Greenwich visit

Greenwich Maritime Museum (left), Queen’s House (centre) and Canary Wharf area in the background

In keeping with the maritime flavour of the day, we traveled from Bankside Pier near Tate Modern to Greenwich by a very comfortable riverboat to visit the maritime installations at Greenwich.

At the meridian

Highlights included the National Maritime Museum, a veritable cornucopia of marine history and artefacts, including Turner’s famous large painting of the Victory at Trafalgar.  Some of us visited a separate building, originally designed as a refectory, with its magnificent painted ceiling in a process of restoration,

The Greenwich Observatory featured the accurate measurement of time, particularly to measure longitude on the high seas, as well as various telescopes to observe the night sky.  The most accurate clocks were designed by John Harrington and helped to make Greenwich the place of zero longitude, a much contested location.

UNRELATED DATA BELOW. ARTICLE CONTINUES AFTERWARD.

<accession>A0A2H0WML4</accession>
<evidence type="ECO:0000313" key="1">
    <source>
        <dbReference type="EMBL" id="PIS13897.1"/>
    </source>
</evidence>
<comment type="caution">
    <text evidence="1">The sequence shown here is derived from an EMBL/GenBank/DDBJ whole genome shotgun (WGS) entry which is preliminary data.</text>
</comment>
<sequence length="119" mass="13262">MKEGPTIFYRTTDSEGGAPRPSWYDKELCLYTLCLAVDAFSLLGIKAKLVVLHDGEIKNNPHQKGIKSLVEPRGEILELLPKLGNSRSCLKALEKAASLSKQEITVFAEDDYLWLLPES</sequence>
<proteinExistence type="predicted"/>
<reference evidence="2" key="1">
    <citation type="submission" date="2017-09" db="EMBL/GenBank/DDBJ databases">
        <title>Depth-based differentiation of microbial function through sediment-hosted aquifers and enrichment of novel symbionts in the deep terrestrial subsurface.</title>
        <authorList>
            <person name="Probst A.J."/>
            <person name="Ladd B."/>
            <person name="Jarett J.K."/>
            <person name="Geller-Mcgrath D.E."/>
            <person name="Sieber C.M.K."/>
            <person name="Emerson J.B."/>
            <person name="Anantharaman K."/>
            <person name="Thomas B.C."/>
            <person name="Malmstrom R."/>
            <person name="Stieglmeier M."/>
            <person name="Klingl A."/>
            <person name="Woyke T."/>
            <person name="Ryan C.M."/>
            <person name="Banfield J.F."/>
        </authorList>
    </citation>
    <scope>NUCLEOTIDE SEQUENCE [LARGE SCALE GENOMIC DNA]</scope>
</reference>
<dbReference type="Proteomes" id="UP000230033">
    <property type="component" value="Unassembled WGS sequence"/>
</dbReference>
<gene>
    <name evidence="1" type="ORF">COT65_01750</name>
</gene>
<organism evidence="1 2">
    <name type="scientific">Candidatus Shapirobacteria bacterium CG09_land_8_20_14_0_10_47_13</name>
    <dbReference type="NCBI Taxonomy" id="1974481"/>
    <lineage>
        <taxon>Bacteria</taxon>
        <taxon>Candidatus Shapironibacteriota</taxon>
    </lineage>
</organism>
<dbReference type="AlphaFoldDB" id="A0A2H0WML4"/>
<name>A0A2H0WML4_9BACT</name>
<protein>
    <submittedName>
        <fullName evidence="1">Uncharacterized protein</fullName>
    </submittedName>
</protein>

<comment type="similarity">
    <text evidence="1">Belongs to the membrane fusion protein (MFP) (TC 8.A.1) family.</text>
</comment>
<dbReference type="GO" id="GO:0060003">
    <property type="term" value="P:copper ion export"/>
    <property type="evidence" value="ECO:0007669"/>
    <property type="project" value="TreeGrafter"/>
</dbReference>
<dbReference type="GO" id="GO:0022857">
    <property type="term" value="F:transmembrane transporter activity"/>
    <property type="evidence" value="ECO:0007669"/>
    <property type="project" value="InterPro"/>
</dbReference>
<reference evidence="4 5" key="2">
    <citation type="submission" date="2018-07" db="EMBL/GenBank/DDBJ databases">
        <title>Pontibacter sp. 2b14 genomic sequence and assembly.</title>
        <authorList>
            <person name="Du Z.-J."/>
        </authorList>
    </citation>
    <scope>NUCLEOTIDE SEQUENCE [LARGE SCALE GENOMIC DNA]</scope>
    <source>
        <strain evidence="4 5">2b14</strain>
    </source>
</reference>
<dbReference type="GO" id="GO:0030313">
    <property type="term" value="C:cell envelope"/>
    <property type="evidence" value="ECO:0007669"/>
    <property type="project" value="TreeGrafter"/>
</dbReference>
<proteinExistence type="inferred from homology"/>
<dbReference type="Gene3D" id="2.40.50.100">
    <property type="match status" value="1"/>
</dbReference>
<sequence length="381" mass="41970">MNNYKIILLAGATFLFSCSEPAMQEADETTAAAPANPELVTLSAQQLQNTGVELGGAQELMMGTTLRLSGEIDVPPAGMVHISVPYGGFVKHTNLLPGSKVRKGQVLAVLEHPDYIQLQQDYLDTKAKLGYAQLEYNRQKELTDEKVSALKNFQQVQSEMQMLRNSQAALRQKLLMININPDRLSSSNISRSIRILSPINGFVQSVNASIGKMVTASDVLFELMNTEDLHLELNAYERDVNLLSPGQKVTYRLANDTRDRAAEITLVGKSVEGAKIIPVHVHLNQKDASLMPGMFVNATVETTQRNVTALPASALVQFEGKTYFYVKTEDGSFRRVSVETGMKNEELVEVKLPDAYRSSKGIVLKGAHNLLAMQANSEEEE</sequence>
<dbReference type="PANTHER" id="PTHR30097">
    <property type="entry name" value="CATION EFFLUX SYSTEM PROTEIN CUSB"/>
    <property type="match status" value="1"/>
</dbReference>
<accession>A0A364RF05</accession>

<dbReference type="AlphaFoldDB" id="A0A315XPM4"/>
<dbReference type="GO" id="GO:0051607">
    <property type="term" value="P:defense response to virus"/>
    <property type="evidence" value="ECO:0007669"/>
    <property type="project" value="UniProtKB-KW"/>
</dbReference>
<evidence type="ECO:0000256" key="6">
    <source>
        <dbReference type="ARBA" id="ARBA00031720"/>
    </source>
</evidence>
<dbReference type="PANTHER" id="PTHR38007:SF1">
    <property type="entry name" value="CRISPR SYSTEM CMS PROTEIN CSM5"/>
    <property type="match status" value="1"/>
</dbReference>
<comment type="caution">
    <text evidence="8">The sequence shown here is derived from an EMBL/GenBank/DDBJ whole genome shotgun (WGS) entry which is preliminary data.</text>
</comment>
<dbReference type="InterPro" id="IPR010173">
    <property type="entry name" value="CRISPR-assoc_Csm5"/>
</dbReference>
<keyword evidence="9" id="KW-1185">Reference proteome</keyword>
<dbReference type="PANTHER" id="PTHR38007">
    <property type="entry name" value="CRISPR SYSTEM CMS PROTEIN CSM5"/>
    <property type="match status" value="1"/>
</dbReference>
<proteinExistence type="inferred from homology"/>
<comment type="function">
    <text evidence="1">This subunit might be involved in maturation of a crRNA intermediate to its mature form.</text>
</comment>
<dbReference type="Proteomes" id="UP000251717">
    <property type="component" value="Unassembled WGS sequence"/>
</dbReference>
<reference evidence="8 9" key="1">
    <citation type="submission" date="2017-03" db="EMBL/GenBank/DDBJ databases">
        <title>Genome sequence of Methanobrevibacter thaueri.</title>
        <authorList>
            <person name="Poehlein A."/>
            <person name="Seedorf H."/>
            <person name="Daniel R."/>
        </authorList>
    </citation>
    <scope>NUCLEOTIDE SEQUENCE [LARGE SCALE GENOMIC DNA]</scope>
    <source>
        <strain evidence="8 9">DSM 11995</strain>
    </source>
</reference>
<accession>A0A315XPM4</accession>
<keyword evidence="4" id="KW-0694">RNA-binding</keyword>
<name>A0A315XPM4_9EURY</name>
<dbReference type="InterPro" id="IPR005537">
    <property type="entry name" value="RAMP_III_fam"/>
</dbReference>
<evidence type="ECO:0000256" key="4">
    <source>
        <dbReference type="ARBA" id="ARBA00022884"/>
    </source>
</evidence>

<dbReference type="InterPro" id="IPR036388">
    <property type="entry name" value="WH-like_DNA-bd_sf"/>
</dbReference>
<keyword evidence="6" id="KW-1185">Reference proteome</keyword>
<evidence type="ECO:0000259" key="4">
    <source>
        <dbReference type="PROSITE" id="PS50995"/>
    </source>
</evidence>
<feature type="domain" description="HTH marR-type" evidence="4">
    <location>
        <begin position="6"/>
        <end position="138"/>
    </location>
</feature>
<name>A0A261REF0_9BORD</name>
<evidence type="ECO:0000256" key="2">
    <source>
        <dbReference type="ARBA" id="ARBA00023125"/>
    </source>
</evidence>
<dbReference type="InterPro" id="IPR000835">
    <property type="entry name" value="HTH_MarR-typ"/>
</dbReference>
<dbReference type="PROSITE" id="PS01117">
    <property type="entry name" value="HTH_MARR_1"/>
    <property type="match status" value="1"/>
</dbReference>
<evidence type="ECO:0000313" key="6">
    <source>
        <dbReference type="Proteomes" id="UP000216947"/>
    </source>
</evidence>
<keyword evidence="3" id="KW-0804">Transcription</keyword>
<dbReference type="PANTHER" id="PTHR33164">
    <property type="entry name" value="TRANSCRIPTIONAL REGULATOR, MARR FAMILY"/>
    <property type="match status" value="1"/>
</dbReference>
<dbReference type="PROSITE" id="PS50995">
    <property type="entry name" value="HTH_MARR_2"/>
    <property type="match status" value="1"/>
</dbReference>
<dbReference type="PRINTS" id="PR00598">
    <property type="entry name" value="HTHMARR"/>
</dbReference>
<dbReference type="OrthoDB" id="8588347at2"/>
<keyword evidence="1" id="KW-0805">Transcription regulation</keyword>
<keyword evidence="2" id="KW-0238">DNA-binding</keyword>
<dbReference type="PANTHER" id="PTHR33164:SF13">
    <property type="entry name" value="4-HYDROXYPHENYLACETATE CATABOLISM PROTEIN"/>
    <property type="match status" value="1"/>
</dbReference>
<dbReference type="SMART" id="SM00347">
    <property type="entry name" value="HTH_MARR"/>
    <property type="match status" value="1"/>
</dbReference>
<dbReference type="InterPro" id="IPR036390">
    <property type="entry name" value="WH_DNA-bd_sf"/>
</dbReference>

Of course, we had to test the location with mobile phones and my iPhone gave the result shown (inset below), some 5 seconds or about 100m to the west of the Prime Meridian because GPS derived longitudes are affected by the shape of the Earth. The ball at the top of the building (arrowed below) was (and still is) dropped at exactly 1 pm every day to enable ships in former times to set their clocks before a voyage.

Refreshed at the Museum cafe, we made our way back to Blackfriars for Thameslink services by the Docklands Light Railway. Sorry, no group photo this time.